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Children Act 2004
Children Act 2004 identifies and places a
responsibility on child practitioners to work together to help a
child meet the following five priority outcomes:
- be healthy;
- stay safe;
- enjoy and achieve;
- make a positive contribution;
- achieve economic wellbeing.
To achieve this aim, emphasis is placed on identifying and
addressing a child’s needs at an early stage, before they become
problematic and intractable. This will require some change to the
way that child practitioners have worked up to now.
Emphasis will be on adopting a holistic approach to identifying
a child’s needs at an early stage and of working with the family
and other agencies to identify ways of meeting these needs.
Practitioners will be expected to agree between them who is the
best person to lead the support being given to an individual child
at any one point in time. This "lead professional" may change as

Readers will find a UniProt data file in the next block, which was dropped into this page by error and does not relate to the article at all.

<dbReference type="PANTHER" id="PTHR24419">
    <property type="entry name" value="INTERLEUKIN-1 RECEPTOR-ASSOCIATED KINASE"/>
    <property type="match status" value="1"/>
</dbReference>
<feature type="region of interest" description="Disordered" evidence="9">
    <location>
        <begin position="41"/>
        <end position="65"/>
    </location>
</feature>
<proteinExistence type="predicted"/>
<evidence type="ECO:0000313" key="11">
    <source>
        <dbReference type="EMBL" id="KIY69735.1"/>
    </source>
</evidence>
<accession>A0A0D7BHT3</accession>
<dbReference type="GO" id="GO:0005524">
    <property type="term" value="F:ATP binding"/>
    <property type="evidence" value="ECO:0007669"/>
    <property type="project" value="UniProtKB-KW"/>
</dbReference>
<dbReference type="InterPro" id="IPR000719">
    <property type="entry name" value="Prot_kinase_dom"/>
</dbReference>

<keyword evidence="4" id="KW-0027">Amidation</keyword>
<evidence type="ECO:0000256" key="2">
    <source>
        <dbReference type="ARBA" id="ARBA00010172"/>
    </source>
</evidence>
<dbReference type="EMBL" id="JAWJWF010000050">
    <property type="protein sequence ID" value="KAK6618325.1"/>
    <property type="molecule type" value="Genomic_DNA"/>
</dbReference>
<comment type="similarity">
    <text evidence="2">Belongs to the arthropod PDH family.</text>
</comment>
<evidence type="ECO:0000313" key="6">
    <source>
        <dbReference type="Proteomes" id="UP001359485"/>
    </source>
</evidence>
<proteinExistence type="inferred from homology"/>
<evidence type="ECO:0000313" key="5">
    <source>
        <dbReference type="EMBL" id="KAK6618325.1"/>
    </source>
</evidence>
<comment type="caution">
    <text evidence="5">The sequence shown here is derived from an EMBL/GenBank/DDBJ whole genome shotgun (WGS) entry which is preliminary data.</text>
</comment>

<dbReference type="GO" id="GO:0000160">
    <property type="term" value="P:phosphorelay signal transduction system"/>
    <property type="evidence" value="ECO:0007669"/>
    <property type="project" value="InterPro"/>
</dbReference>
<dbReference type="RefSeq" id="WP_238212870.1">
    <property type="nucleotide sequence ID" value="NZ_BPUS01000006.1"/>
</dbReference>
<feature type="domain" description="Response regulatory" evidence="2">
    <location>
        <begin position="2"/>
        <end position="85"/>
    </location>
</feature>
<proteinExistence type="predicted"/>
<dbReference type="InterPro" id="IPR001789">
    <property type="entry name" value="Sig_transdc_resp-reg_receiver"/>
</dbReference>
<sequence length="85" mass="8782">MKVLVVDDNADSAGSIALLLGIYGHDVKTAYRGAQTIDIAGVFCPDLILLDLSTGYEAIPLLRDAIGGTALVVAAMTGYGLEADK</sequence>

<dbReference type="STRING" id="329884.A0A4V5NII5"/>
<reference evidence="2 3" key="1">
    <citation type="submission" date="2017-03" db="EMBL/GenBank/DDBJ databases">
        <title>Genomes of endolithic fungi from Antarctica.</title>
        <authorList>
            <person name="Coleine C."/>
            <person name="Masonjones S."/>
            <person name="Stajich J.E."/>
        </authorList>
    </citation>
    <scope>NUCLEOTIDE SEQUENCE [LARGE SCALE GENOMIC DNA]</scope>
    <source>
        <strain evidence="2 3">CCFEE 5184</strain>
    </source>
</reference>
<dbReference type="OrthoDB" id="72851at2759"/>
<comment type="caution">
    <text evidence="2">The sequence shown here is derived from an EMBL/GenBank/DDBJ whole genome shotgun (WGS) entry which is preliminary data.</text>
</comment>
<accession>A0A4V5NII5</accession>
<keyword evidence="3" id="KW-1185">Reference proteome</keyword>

the child’s needs change and develop.
The government has asked all parties working with children to
use a common format to assess the needs of individual children who
are at risk or vulnerable in some way.
It has asked that all professionals use the same form to record
their concerns and knowledge about a child to avoid duplication and
the loss of vital information about a child that may help make an
effective assessment of their needs.
This is particularly important in terms of avoiding the outcome
in the case of Victoria Climbié, who tragically died partly because
the information sharing between agencies was not effective. This
common approach is known as the Common Assessment Framework (CAF) process.
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